It is difficult to RECOVER from infidelity when you are in a deeply traumatized state. It is hard for a couple to work through the issues surrounding the affair if both people are not able to emotionally participate.
“Fool me once, shame on you. Fool me twice, shame on me.”
– Chinese proverb
Each individual is going through their own personal trauma after the affair is exposed. How an individual recovers from this new relationship trauma will vary on factors such as:
- Affair type
- Relationship history
- Strength of relationship
- Quality of friendship & sex
- Personality Type
- Personality history of forgiveness
- Current physical & emotional health
Relationship healing will not progress until each person has a way to overcome their own emotional problems. Sometimes, this involves seeking the help of another professional who can provide medication for problems such as anxiety or depression. For others, personal healing may require healing around childhood wounds and injuries.
Many people find themselves in a toxic relationship – and feel stuck. It is not uncommon for a betrayed spouse to be a victim of narcissistic abuse.
The IRI 7-Step Model will work towards healing BOTH people. The feelings of the unfaithful partner are left aside in traditional therapy, as the focus is traditionally on what went wrong in the marriage.
Our end goal is to have two emotionally calm people ready to make the best possible decisions for their families and their life.
Objectives of Step 3 – Personal Healing include:
- Personal healing strategies for both people.
- Strategies for Obsessions & Triggers
- Anger Management
- Focus on Communication & Conflict Resolution
- Changing the Relationship with Rituals
Affair Recovery expert & Founder of IRI, Savannah Ellis says:
“On many occasions I have recommended clients seek medical attention for depression, PTSD, anxiety, sex addiction, drug addiction etc BEFORE or DURING the Infidelity Recovery Program.
Often I will work with an individual by himself or herself to provide them with much needed personal coaching. After betrayal, many female clients loose their confidence and self love during this time. Betrayed men often struggle with staying in the relationship, as the thought of their wife being with another man is overwhelming. Their self esteem has taken a huge blow.”
What are the common emotional reactions to infidelity ?
In a study of the common emotions felt after betrayal, researchers found the betrayed spouse was left feeling these emotions:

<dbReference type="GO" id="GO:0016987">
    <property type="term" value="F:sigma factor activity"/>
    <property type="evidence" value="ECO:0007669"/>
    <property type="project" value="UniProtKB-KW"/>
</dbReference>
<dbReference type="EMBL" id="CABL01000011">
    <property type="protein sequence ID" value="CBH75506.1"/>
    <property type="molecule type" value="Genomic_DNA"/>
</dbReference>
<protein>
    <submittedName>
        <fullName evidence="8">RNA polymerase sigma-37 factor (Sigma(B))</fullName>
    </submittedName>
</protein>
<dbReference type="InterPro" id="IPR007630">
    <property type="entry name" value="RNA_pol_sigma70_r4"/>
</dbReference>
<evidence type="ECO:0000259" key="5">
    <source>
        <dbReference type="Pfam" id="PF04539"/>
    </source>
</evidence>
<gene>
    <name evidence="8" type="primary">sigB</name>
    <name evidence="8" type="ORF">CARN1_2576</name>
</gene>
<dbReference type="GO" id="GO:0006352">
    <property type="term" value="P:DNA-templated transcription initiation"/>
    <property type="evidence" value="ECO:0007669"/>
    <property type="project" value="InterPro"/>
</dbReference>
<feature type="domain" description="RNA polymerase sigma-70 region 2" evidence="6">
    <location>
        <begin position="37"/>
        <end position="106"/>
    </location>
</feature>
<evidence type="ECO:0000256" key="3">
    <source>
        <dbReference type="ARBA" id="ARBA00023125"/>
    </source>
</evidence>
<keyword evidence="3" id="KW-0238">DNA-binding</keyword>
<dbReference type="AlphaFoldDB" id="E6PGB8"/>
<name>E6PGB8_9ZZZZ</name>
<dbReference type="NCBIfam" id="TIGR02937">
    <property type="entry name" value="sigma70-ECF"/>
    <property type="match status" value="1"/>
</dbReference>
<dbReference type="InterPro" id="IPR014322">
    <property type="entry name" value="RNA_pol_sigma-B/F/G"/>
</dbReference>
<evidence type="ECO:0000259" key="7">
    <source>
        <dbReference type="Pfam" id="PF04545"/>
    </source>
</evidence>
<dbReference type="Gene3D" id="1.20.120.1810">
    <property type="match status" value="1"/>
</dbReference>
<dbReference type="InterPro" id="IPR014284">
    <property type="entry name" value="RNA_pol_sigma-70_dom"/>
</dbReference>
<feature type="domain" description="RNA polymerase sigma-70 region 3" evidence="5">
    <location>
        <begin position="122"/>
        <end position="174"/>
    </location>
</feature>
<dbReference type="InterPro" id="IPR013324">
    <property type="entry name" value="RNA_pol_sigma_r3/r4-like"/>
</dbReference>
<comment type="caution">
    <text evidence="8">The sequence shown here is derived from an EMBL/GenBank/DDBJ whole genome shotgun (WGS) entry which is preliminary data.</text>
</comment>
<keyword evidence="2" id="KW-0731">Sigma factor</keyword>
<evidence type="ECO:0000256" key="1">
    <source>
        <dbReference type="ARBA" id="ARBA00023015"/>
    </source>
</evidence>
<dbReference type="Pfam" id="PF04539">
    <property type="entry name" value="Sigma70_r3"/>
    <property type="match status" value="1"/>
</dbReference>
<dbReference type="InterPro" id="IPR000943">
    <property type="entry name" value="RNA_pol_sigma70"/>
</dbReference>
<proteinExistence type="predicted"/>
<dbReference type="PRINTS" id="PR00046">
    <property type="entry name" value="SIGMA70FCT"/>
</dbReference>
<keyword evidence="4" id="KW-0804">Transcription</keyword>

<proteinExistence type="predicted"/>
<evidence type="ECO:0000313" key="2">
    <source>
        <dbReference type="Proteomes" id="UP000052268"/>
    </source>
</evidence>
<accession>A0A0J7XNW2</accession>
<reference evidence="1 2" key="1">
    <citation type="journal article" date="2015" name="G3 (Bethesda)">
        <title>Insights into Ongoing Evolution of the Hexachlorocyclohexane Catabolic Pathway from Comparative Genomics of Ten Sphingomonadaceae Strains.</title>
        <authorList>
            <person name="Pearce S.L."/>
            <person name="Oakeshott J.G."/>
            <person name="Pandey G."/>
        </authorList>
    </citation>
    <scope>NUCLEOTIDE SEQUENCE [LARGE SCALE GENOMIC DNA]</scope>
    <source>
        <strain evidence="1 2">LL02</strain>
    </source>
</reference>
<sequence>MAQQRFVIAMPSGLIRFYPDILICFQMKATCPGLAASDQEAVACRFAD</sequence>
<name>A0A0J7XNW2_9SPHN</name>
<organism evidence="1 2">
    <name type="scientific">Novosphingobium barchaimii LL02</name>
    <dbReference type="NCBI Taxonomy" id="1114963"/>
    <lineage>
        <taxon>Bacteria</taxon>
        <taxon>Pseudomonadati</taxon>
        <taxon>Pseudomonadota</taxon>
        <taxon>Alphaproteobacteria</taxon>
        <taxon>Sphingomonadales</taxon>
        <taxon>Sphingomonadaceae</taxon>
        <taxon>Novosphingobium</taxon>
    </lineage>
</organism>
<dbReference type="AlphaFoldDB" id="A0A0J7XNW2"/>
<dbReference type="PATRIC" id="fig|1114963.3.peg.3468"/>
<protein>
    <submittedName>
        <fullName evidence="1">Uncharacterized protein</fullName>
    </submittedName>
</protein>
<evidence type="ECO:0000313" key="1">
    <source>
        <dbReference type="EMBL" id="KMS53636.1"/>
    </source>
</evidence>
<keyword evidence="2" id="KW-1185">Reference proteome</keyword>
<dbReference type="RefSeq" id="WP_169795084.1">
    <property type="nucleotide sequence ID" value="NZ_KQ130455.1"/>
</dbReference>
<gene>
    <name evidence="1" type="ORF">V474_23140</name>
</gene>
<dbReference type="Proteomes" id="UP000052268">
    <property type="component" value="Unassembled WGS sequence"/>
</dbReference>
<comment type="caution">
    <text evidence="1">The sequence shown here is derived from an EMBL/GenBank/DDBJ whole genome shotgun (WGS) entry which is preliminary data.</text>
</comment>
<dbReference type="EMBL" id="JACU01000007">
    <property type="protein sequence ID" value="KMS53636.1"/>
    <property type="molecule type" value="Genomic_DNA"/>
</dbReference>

- Physically unattractive
- Boring Lonely
- Jealous Afraid
- Hostile Enraged
Why am I accepting of my partners affair ?
Not all betrayed spouses will view an affair as negative. While they do not agree with the behaviour of their cheating spouse, they understand the relationship and/or life conditions which made an affair possible. Alternatively, betrayed spouses stating their emotions as happy, might expect to be delighted to have an excuse to get out of a bad relationship.
While these clients include the feeling of “Disappointed” to their list of emotional reactions, these are other common feelings:
Clients have stated their partners cheating has brought new excitement into their sex life. Emotions stated were:
- Sexually aroused
What are sex differences in emotional reactions?
Our own clinical findings support other studies on the reaction to a partner’s sexual infidelity, women report greater anger and hurt. In reaction to a partner’s emotional infidelity, women report greater anger, hurt, and jealousy than do men. Women most commonly feel “Undesirable or Insecure” as a result of a cheating husband.
It is more common for men to loose respect for his cheating wife, and want to leave her, rather than feel insecure and look inwards for answers. The thought of his wife in sexual relations with another man, runs deeper than just the act of sex itself. Men more often state they feel “Nauseated/Repulsed” by their cheating wife:
- Repulsed Violated
Men have been found to be more Homicidal/Suicidal, than women.
- Geary, D.C., Rumsey, M., Bow-Thomas, C.C., & Hoard, M.K. (1995). Sexual jealousy as a facultative trait: Evidence from the pattern of sex differences in adults from China and the United States. Ethology and Sociobiology, 16, 355-383.
- Hite, S. (1987). Women and love. New York: Knopf.
- Hupka, R.B., & Bank, A.L. (1996). Sex differences in jealousy: Evolution or social construction? Cross-Cultural Research, 30, 24-59.
- Sharpsteen, D.J. (1993). Romantic jealousy as an emotion concept: A prototype analysis. Journal of Social and Personal Relationships, 10, 69-82.
- Sharpsteen, D.J., & Kirkpatrick, L.A. (1997). Romantic jealousy and adult romantic attachment. Journal of Personality and Social Psychology, 72, 627-640.
Continue to Step 4
Get Help Now
- Find an Affair Recovery Specialist
- Start the 7-Step Affair Recovery Program: Video Lessons & Workbooks
- Start the 3-Phase Affair Recovery: Emotional Healing Program
- Work with Dr. Savannah Ellis – Founder of the Infidelity Recovery Institute